The problem the UK finds itself in is that the banking system messed up. House prices rose, individual debts rose in line with them, disposable income declined, as almost all wealth generated went to the banks in interest payments. Yet in 2008 the banking system collapsed. The UK economy is largely made up of intellectual finance services, so it could not be allowed to go bankrupt. So the government borrowed money to keep the banks afloat. Really part of the solution should be wealth redistribution from the capital hoarding rich to the public, to increase liquidity and encourage growth. The problem with a globalised world is that the rich can escape taxation/ repaying their debt to governments by moving their capital offshore.
What I and many don’t understand is why to support this system, everyone is in debt to it, now including the government. The banking system doesn’t pay compensation, just requires taxpayers to pay the interest on their own loans and the government borrowing to the banks, the latter only existing for the banks survival?!
Traditional leveraging, through taking out loans to buy equipment or training to enable a player to produce a product at the market price, works because the income gain is higher than the cost of the loan. For individuals that £250000 debt, may not be paid off though the economic life of the person, it is simply assumed that individuals will have enough income to pay off the debt, which makes the cost of labour artificially high, due to the requirement to pay off this debt of each worker.
In an economy so reliant on banking and vast amounts of credit, is also ones that undergoes economic cycles, caused by the amount of credit in the system. Over an individuals lifetimes, this creates costs, especially if you are unlucky with time on being at a certain age in a particular period in the cycle. The economic game is unfair on some of the players. Particularly the current generation in their 20s, high housing and education costs, high taxes to pay off previous debts they received no benefit in return for and to care for a large ageing population.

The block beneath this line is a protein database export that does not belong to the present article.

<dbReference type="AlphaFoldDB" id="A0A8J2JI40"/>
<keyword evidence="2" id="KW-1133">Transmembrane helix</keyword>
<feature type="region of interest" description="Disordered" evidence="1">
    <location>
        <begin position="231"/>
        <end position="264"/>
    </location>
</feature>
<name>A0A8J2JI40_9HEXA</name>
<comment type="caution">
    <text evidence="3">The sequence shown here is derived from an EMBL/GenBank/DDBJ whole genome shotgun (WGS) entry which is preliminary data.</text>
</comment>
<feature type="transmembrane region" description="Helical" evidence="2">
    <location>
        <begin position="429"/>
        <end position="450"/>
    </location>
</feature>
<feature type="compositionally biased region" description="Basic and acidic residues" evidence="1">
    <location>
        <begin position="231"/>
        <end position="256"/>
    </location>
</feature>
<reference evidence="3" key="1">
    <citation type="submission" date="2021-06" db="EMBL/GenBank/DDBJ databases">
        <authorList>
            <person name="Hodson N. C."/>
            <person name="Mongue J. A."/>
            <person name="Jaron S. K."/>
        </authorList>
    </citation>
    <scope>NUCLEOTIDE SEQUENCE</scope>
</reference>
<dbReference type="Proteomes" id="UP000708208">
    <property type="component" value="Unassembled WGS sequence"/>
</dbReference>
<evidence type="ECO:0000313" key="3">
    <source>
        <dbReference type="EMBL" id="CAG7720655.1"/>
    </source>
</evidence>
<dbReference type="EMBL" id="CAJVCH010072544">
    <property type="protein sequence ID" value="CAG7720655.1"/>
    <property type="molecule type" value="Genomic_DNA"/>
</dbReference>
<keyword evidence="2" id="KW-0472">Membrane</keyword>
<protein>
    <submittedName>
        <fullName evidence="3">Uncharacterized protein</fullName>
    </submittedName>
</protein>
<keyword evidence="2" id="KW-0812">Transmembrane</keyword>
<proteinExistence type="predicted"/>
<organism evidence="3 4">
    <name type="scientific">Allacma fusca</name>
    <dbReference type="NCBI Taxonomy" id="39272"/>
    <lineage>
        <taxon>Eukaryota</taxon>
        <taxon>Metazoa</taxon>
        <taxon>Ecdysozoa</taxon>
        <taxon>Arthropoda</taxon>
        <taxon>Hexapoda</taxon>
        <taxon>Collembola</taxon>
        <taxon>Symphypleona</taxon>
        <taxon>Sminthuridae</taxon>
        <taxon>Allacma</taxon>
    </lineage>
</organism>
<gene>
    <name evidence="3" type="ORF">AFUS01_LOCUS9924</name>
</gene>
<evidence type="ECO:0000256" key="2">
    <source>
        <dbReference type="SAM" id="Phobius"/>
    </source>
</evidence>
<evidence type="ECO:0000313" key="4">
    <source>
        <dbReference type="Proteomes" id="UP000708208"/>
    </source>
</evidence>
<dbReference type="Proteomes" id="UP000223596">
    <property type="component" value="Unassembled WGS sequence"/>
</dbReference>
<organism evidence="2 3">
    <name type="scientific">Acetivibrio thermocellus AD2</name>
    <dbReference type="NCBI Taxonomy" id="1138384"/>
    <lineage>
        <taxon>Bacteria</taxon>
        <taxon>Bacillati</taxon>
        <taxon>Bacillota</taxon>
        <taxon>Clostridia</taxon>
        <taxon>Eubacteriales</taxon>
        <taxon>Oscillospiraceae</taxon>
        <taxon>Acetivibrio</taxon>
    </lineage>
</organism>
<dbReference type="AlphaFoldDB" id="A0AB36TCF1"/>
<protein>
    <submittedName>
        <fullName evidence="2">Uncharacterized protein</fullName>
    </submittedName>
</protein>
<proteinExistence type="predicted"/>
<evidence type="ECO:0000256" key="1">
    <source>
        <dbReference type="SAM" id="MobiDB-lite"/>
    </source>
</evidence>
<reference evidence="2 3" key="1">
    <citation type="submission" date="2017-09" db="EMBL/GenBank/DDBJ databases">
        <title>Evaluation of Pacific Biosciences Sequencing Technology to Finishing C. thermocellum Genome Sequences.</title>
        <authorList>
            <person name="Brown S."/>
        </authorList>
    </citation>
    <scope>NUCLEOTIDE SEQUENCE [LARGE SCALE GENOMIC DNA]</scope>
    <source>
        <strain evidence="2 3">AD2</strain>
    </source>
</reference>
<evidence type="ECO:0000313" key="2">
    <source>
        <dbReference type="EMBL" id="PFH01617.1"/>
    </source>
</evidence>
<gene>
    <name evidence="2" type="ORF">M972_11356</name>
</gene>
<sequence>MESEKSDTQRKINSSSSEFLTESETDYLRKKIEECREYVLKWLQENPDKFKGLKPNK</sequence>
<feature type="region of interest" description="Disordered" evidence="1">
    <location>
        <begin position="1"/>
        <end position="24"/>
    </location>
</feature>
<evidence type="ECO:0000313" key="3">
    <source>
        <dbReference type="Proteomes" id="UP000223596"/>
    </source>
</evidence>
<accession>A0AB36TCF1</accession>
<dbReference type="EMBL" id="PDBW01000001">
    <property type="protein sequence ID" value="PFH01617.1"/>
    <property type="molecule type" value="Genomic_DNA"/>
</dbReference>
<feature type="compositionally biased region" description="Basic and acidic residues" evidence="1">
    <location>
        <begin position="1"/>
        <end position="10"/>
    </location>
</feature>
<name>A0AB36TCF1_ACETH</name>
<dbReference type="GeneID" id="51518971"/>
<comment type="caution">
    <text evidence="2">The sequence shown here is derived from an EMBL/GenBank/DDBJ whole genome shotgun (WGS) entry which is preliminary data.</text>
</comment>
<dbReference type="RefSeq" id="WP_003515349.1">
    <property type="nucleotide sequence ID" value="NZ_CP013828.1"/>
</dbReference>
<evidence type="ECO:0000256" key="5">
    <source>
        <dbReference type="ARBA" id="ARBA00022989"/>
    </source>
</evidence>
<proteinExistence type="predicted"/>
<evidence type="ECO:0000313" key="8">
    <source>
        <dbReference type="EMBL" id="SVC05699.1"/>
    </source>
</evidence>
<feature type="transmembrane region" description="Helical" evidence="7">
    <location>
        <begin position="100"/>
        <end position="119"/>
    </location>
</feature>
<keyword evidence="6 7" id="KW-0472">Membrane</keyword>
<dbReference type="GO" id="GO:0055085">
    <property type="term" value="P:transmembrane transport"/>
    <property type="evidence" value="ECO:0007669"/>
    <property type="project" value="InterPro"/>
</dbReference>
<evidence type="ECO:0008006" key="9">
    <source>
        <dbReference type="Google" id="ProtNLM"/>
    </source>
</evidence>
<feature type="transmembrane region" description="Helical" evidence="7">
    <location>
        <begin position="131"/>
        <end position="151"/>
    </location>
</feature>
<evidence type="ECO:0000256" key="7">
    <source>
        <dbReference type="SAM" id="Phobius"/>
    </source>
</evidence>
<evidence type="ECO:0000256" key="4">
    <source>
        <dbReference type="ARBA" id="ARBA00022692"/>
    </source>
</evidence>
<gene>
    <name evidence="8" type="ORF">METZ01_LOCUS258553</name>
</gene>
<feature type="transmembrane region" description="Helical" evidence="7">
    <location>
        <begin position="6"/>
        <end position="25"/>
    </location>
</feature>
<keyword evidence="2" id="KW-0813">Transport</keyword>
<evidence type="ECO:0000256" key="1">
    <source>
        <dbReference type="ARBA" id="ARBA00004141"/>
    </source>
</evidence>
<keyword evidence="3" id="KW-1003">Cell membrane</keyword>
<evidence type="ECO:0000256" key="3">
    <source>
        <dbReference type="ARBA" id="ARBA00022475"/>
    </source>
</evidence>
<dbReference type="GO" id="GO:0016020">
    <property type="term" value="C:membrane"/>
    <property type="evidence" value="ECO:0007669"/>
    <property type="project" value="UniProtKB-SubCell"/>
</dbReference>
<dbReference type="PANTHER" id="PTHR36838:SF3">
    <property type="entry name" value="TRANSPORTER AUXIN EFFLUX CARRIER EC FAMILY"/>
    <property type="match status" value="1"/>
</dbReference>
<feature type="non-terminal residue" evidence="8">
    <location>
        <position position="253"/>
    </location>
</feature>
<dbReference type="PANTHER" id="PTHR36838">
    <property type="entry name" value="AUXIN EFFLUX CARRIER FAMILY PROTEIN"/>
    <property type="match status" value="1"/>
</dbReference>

So, what of the future for Britain, saddled with huge debts, an infrastructure that becomes less efficient as economic growth occurs? Wealth inequality is high and increases as the bankers continue to cream off the interest from everyone else’s rising debt. This wealth is used to buy land and keep housing costs high, even during a recession, so there is no correction in prices when the economy slides from over leveraging. Growth is constrained, all organisations are not becoming more efficient as they are tightening belts (austerity) and in coping with crisis mode, which involves being less efficient than normal.
Real growth occurs outside the financial services, financial services don’t actually produce anything other than inflating the value of capital. It is an individuals ability to make market choices, which ultimately supports productivity growth, in a world where the number of true markets is decreasing. However the more debt each individual has, the fewer choices they have over where there money is spent. So where there is growth it will be less leveraged.
It’s scary, thinking about economics. Especially living in such an inter-dependent global economy, where returning to subsistence agriculture isn’t really an option should the whole system collapse. Unless you are lucky to be very rich and have large assets, there is very little an individual can do about it. I am no expert on this, but it seems we need to change the system so there is less reliance on credit, acknowledge that credit isn’t quite the same as real money, it is loaned at a risk and creditors need to perhaps be more ready to take the hit on their disposable income when the economy re-balances. After all they do very well when loans are readily re-paid in an upward leveraging cycle.